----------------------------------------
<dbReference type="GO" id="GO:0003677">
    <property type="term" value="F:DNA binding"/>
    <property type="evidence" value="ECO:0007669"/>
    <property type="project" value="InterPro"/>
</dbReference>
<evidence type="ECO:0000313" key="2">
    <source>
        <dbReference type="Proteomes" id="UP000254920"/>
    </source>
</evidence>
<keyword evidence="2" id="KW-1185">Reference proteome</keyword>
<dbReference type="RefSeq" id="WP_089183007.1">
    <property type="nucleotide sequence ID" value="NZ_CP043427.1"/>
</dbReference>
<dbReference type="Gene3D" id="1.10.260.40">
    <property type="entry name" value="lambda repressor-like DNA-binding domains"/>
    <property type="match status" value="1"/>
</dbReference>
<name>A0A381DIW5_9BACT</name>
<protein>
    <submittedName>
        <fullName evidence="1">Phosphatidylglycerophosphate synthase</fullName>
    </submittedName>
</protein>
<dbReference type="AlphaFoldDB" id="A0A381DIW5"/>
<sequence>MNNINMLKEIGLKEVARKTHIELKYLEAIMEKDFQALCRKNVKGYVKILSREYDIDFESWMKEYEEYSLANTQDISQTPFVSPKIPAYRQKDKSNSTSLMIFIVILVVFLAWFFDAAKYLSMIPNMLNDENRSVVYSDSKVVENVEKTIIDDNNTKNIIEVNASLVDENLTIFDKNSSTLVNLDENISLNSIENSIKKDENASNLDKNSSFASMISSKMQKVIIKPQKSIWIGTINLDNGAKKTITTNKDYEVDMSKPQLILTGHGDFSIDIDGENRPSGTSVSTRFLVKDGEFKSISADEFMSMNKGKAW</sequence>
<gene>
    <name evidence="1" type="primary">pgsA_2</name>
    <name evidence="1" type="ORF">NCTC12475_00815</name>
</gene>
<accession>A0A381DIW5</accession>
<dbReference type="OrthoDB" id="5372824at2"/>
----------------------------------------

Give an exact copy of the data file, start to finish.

<dbReference type="GO" id="GO:0003677">
    <property type="term" value="F:DNA binding"/>
    <property type="evidence" value="ECO:0007669"/>
    <property type="project" value="InterPro"/>
</dbReference>
<evidence type="ECO:0000313" key="2">
    <source>
        <dbReference type="Proteomes" id="UP000254920"/>
    </source>
</evidence>
<keyword evidence="2" id="KW-1185">Reference proteome</keyword>
<dbReference type="RefSeq" id="WP_089183007.1">
    <property type="nucleotide sequence ID" value="NZ_CP043427.1"/>
</dbReference>
<dbReference type="Gene3D" id="1.10.260.40">
    <property type="entry name" value="lambda repressor-like DNA-binding domains"/>
    <property type="match status" value="1"/>
</dbReference>
<name>A0A381DIW5_9BACT</name>
<protein>
    <submittedName>
        <fullName evidence="1">Phosphatidylglycerophosphate synthase</fullName>
    </submittedName>
</protein>
<dbReference type="AlphaFoldDB" id="A0A381DIW5"/>
<sequence>MNNINMLKEIGLKEVARKTHIELKYLEAIMEKDFQALCRKNVKGYVKILSREYDIDFESWMKEYEEYSLANTQDISQTPFVSPKIPAYRQKDKSNSTSLMIFIVILVVFLAWFFDAAKYLSMIPNMLNDENRSVVYSDSKVVENVEKTIIDDNNTKNIIEVNASLVDENLTIFDKNSSTLVNLDENISLNSIENSIKKDENASNLDKNSSFASMISSKMQKVIIKPQKSIWIGTINLDNGAKKTITTNKDYEVDMSKPQLILTGHGDFSIDIDGENRPSGTSVSTRFLVKDGEFKSISADEFMSMNKGKAW</sequence>
<gene>
    <name evidence="1" type="primary">pgsA_2</name>
    <name evidence="1" type="ORF">NCTC12475_00815</name>
</gene>
<accession>A0A381DIW5</accession>
<dbReference type="OrthoDB" id="5372824at2"/>